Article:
“Ghosts on the Land” is August 17 program

Presenter Jennifer Kabat chats with Rudd (left) and Burr Hubbell, descendants of Anti-Rent farmer-protestors

“Ghosts on the Land: How Hardscrabble Farmers Changed History,” will be the topic of a program presented by the Historical Society of the Town of Middletown, 778 Cemetery Road, Margaretville on Saturday, Aug. 17.

Admission is by donation.

Essayist Jennifer Kabat of Margaretville will be the speaker and guide of this two-part exploration of the Anti-Rent War of the 1840s, its local impact and its connections to international social movements of the time.

Kabat will share some surprising findings of her research into the history of the land upon which she and husband David Rainbird recently built a home on Bull Run Road near Margaretville. The project led to the article “Ghostlands,” published in March 2019 by the British magazine Granta.

On August 17 at 5:30 Kabat will lead a short walk on her property at 1314 Bull Run Road to stone foundations of buildings that were once part of the Clum family farm (directions and info: jenkabat@gmail.com). The Clums were tenant farmers on lands owned by the wealthy Livingstons, part owners of the vast Hardenburgh Patent. They lived, worked and died on the rocky farm that they never owned, yet they apparently did not join their neighbors in the uprising Kabat describes as “violent, radical and profoundly ambitious.”

At 7 p.m. at the HSM hall on Cemetery Road, Kabat will present an illustrated talk about the tumultuous Anti-Rent War, when costumed farmers banded together and used guerilla tactics to overthrow the feudal land-holding system that originated in 18th-century England. She will trace the uprising’s connection to the international economic collapse of the 1830s, which spawned an anti-capitalist backlash. “Utopian alternatives were spun, and socialism spread across the country. People believed in possibilities outside of capitalism. Collective values were more important than the self,” she explained.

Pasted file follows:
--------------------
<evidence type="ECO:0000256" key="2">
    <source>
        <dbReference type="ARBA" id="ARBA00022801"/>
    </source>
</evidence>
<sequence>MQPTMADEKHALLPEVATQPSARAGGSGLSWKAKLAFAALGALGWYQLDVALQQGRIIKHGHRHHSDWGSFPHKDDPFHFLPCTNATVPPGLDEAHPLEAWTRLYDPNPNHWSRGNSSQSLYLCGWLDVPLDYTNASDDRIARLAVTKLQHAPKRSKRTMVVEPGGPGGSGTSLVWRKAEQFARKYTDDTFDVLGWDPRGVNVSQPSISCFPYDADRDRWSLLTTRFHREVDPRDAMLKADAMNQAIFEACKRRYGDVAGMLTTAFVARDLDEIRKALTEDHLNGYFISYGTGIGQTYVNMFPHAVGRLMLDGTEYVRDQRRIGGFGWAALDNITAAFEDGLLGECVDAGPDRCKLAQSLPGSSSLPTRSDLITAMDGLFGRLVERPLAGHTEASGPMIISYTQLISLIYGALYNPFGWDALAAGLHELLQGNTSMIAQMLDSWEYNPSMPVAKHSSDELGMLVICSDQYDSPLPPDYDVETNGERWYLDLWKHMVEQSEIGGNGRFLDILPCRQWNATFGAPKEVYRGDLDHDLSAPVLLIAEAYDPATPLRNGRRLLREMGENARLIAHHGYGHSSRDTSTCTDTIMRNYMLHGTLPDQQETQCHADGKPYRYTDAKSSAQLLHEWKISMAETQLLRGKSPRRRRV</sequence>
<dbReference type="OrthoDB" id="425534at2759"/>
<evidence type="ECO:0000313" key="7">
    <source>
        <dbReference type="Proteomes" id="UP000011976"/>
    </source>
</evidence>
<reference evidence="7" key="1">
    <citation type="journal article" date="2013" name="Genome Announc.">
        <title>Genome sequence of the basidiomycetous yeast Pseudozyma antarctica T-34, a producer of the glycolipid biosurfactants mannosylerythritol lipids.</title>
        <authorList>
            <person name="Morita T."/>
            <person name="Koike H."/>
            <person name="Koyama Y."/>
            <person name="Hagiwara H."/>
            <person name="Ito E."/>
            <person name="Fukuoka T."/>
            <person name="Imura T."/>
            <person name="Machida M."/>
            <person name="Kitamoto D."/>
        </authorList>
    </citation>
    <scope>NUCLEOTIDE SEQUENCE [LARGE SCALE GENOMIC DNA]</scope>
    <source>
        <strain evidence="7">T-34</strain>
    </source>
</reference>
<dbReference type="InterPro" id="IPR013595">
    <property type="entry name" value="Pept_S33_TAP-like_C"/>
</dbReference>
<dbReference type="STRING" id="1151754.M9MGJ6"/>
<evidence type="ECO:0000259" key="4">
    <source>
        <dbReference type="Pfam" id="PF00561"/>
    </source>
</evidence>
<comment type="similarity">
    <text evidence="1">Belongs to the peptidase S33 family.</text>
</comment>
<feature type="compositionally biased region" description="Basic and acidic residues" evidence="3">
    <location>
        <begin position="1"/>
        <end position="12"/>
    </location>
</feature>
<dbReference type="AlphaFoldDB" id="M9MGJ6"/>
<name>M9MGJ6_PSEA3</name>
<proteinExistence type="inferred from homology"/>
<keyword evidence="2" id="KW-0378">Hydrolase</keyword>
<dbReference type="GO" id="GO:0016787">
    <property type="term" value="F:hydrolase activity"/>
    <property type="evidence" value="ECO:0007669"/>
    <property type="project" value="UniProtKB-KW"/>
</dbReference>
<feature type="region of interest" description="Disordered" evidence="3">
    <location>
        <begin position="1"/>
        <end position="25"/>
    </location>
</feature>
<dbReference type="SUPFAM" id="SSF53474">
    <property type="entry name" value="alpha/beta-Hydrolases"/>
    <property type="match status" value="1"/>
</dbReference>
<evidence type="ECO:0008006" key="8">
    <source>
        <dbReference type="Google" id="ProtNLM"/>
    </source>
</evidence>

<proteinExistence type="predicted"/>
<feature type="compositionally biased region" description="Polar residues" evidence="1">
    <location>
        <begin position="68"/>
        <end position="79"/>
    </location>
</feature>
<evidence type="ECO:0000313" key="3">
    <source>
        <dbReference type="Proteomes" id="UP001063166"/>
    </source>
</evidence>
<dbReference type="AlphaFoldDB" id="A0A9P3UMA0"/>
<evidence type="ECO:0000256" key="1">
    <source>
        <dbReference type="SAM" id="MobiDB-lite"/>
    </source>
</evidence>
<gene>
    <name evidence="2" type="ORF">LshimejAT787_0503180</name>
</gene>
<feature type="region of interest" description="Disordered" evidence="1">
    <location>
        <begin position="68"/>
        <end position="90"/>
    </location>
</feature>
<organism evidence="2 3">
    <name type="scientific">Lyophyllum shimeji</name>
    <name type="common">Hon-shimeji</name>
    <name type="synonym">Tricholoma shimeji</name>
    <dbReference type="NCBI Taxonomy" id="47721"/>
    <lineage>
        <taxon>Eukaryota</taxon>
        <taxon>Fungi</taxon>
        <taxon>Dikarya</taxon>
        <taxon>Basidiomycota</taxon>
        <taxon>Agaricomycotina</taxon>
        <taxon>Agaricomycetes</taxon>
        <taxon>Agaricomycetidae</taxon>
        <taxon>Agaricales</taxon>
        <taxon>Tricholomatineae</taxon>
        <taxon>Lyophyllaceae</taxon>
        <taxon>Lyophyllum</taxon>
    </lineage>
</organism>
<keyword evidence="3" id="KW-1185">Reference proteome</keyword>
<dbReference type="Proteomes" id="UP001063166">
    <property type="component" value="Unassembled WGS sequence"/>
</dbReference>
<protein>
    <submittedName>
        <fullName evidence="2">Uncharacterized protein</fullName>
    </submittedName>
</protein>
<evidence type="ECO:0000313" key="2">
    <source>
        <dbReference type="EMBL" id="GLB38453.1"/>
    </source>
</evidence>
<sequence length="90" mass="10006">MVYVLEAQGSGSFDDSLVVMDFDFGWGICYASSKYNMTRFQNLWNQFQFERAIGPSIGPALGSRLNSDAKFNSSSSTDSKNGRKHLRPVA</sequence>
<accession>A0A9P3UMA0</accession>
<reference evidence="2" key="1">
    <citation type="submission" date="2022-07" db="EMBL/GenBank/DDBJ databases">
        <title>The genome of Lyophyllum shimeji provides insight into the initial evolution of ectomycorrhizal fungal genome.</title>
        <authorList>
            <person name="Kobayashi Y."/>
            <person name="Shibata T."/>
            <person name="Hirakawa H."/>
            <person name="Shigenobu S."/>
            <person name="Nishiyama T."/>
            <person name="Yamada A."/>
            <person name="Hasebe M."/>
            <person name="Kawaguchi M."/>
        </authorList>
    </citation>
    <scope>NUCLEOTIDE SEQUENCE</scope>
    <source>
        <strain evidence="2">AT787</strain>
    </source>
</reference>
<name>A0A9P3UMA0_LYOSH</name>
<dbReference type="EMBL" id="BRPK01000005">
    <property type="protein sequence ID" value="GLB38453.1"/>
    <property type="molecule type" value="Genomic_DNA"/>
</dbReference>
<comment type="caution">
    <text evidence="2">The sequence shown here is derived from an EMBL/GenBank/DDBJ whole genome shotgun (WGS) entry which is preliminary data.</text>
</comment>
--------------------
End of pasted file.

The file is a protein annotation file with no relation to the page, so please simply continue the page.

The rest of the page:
Some local Anti-Rent leaders aligned themselves with men like Charles Fourier, the French philosopher who espoused communal property and personal and political liberation, and Robert Owen, a Welsh industrialist turned utopian socialist who moved to the US to create one of the first intentional communities practicing communal ownership.

“What amazes me is how internationalist they were in their ideals,” wrote Kabat of Catskill farmers. “That they were drawing on politics from Europe, that this tiny seeming backwater became tied into much bigger politics.”

Jennifer Kabat’s essays have appeared in Granta, BOMB, Harper’s, Virginia Quarterly Review and The White Review. Her piece, “Rain Like Cotton,” was included in Best American Essays, 2018 and her essay “The Rainmaker’s Flood” was a finalist for Notting Hill Editions’ Essay Prize. She teaches at NYU and the New School and is working on a book about grief and modernism: As her parents are dying, she recreates their home in the Bull Run valley and digs into the larger histories of where she grew up and where she lives now, as well as her father’s work and commitment to rural America.

For more information on this and other upcoming programs, visit mtownhistory.org where you can become a member of HSM and donate to the Campaign for a Middletown History Center.